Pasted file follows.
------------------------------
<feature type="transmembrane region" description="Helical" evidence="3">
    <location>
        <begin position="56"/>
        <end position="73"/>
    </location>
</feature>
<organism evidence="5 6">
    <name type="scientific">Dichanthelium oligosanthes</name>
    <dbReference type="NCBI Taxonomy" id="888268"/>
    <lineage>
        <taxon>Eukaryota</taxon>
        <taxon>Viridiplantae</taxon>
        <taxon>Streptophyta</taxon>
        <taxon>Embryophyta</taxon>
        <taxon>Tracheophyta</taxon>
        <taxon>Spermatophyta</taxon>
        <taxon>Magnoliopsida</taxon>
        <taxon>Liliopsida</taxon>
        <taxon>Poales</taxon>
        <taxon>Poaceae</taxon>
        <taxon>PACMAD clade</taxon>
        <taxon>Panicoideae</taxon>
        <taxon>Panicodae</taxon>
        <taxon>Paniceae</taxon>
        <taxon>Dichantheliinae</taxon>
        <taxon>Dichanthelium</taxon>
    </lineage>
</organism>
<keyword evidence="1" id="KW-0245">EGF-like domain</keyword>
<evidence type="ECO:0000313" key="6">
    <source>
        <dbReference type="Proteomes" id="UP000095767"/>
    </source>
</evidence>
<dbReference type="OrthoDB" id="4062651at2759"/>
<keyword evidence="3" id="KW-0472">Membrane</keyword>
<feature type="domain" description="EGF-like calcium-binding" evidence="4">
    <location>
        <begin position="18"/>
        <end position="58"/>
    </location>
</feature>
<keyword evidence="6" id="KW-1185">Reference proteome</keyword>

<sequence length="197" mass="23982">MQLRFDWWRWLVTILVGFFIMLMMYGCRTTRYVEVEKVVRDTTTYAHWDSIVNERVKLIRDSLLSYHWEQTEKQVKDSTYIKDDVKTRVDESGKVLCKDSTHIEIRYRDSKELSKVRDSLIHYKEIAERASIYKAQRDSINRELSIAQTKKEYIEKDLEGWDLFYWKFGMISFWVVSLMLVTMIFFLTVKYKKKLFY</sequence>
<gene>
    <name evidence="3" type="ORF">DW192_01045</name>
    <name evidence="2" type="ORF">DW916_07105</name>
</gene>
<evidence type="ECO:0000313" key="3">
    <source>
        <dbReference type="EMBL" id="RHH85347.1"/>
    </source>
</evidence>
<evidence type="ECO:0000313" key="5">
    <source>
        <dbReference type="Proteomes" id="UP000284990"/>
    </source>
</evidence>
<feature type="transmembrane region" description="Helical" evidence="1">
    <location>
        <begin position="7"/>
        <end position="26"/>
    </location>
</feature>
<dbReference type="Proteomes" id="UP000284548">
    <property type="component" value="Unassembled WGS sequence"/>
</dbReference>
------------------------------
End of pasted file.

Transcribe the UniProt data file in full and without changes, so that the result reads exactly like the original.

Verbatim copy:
<feature type="transmembrane region" description="Helical" evidence="3">
    <location>
        <begin position="56"/>
        <end position="73"/>
    </location>
</feature>
<organism evidence="5 6">
    <name type="scientific">Dichanthelium oligosanthes</name>
    <dbReference type="NCBI Taxonomy" id="888268"/>
    <lineage>
        <taxon>Eukaryota</taxon>
        <taxon>Viridiplantae</taxon>
        <taxon>Streptophyta</taxon>
        <taxon>Embryophyta</taxon>
        <taxon>Tracheophyta</taxon>
        <taxon>Spermatophyta</taxon>
        <taxon>Magnoliopsida</taxon>
        <taxon>Liliopsida</taxon>
        <taxon>Poales</taxon>
        <taxon>Poaceae</taxon>
        <taxon>PACMAD clade</taxon>
        <taxon>Panicoideae</taxon>
        <taxon>Panicodae</taxon>
        <taxon>Paniceae</taxon>
        <taxon>Dichantheliinae</taxon>
        <taxon>Dichanthelium</taxon>
    </lineage>
</organism>
<keyword evidence="1" id="KW-0245">EGF-like domain</keyword>
<evidence type="ECO:0000313" key="6">
    <source>
        <dbReference type="Proteomes" id="UP000095767"/>
    </source>
</evidence>
<dbReference type="OrthoDB" id="4062651at2759"/>
<keyword evidence="3" id="KW-0472">Membrane</keyword>
<feature type="domain" description="EGF-like calcium-binding" evidence="4">
    <location>
        <begin position="18"/>
        <end position="58"/>
    </location>
</feature>
<keyword evidence="6" id="KW-1185">Reference proteome</keyword>

<sequence length="197" mass="23982">MQLRFDWWRWLVTILVGFFIMLMMYGCRTTRYVEVEKVVRDTTTYAHWDSIVNERVKLIRDSLLSYHWEQTEKQVKDSTYIKDDVKTRVDESGKVLCKDSTHIEIRYRDSKELSKVRDSLIHYKEIAERASIYKAQRDSINRELSIAQTKKEYIEKDLEGWDLFYWKFGMISFWVVSLMLVTMIFFLTVKYKKKLFY</sequence>
<gene>
    <name evidence="3" type="ORF">DW192_01045</name>
    <name evidence="2" type="ORF">DW916_07105</name>
</gene>
<evidence type="ECO:0000313" key="3">
    <source>
        <dbReference type="EMBL" id="RHH85347.1"/>
    </source>
</evidence>
<evidence type="ECO:0000313" key="5">
    <source>
        <dbReference type="Proteomes" id="UP000284990"/>
    </source>
</evidence>
<feature type="transmembrane region" description="Helical" evidence="1">
    <location>
        <begin position="7"/>
        <end position="26"/>
    </location>
</feature>
<dbReference type="Proteomes" id="UP000284548">
    <property type="component" value="Unassembled WGS sequence"/>
</dbReference>